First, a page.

Our Gordie

Everyone has a story of the first time they heard or saw Gordon Lightfoot. For me, it was in 1969, at Montreal’s Place Des Arts. His words and music drew me into another world. And his band, with Red Shea on lead guitar, and bassist John Stockfish, fit the folk-based sound to a tee. I was won over immediately and completely.

He was as Canadian as they come, starting as a choir boy in St. Paul’s United Church in Orillia, and making his first appearance at Massey Hall in Toronto at the age of 12. He would go on to play there 170 more times throughout his career. Some call Massey “The House that Gord Built.”

We called him Gord, or Gordie, because in Canada, our idols and icons are of the people. No matter how big and famous a Canadian gets, they’ll always be someone that you could run into on the street, in a bar, at a sporting event. Gord’s gym was in the Sheraton Hotel, where he regularly worked out six days a week, and he was frequently seen passing thru the Sheraton lobby, on his way there. The year of the first O’Cannabis event, held adjacent to Canadian Music Week‘s site, I saw him cruising the aisles, checking out the paraphernalia. When I turned the corner, and ran into film critic Jim Slotek , Jim excitedly told me that he’d just taken a selfie with Gord. 

Lightfoot sang Canada’s stories, and he played in every part of it. He cared so much about getting our story right that he even corrected his own lyrics to The Wreck of the Edmund Fitzgerald when information on the wreck was updated in 2010; the line, “At 7 p.m. a main hatchway caved in; he said…“; was changed to,  “At 7 p.m. it grew dark, it was then he said….”  And he changed the line  “In a musty old hall” to ” In a rustic old hall” when parishioners of the Maritime Cathedral took offence at the notion that their hall was musty.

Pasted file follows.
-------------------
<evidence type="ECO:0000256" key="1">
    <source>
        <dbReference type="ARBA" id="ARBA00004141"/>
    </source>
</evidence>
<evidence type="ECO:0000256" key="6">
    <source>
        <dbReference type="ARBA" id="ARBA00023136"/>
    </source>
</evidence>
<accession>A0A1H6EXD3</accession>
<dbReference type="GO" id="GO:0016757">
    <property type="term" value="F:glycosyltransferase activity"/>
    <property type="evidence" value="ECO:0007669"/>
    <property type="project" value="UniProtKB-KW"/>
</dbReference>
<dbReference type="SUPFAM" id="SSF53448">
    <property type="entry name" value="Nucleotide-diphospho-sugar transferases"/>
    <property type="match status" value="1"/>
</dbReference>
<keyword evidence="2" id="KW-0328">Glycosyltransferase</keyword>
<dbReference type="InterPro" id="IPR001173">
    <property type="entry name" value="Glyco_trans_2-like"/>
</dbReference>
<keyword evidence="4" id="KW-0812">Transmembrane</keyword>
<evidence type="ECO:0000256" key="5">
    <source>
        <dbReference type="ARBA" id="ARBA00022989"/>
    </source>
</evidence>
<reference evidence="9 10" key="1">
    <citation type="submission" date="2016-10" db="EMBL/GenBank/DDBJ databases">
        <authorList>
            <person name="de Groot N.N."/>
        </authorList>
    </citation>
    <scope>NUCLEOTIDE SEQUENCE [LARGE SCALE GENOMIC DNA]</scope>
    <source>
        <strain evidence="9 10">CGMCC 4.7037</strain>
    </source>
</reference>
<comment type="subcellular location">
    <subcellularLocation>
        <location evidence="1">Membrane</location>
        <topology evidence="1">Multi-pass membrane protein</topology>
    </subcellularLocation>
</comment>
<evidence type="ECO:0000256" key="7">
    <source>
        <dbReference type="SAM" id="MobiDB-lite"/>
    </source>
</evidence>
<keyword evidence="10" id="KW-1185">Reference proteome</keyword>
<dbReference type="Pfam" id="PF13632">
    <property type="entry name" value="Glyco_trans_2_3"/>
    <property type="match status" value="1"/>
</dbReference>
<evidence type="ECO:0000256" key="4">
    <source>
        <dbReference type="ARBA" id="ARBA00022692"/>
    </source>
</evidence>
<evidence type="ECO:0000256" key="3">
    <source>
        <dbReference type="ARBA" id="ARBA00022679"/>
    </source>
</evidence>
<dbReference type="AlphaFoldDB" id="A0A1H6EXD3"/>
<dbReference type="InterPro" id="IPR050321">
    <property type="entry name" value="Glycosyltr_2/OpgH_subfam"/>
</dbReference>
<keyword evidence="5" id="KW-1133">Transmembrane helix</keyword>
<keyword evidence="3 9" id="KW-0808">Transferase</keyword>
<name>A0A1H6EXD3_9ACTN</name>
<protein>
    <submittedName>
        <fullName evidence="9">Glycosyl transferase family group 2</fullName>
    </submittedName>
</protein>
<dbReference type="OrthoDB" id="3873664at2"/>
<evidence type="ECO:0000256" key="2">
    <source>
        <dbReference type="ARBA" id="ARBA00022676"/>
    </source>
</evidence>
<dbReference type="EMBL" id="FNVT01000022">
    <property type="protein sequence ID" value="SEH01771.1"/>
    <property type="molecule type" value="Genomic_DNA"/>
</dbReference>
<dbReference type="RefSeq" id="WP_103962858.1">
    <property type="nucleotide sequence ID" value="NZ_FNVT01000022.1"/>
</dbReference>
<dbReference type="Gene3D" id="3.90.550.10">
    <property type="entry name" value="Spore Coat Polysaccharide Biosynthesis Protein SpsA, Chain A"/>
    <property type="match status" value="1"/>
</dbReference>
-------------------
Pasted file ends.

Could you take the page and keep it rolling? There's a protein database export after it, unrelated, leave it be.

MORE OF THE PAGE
In 2020, at the height of the Covid-19 pandemic, Gord was asked to sing for us on Canada Day. The legendary sound engineer and musician Doug McClement remembered the day well, writing,

“So here’s my favourite of the dozen times I was lucky to record Mr. Gordon Lightfoot. June 11, 2020 on the front porch of his home in Rosedale. (across the street from Drake’s house) for the Toronto Canada Day special when we were all still distancing. His road manager told us “Here’s the deal. Get all set up and ready. No soundcheck. He’s coming out the front door, doing the two songs once, then going back in the house. So you better nail it, cause he will”. Nothing like a little pressure to get you focused. But with Terry Walker and Don Spence on cameras, and Shelagh O’Brien calling the shots, we were in good shape.

When Gord’s management team announced the cancellation of his U.S. and Canadian concert schedule for 2023,” for “some health related issues,” many of us worried. After all, at 84, most people would be kicking back and relaxing, not gallivanting all over North America like a young pup.  While people longed to see him one more time, there comes a time when you’re allowed to rest.

But we were right to worry. On the evening of May 1, 2023, at Toronto’s Sunnybrooke Health Sciences Centre, Gordon Lightfoot passed away of natural causes.

The day after his death, the Mariners’ Church in Detroit rang it’s bell a total of 30 times; 29 tolled for each of the crewman lost on the Edmund Fitzgerald. The final bell rang for Lightfoot himself.

A public visitation was held at St. Paul’s United Church, in his hometown of Orillia, and drew more than 2400 people. It was followed by a private funeral on May 8, 2023.

It’s been just over a week since we lost Gordie, but we can’t stop thinking about him. A petition is circulating at Toronto’s City Hall, requesting that Dundas Square be renamed to the Gordon Lightfoot Square. There’s also talk of a statue being erected in, or outside of, his beloved Massey Hall.

Lightfoot’s passing left Canada bereft. We’d lost our Gordie. But Canadians tend to look on the bright side; at least we had had the benefit of him, and his wonderful songs, for all of those years.

For more than sixty years, Gordon Lightfoot was one of the brightest stars in Canada.

But at the end of the day, he’ll always be remembered as ‘Our Gordie,” and a great Canadian.


  1. Kathleen E. Fillmore says:

    Still brings tears to my eyes!

    1. RoxanneT says:

      yes, this one really hurts.

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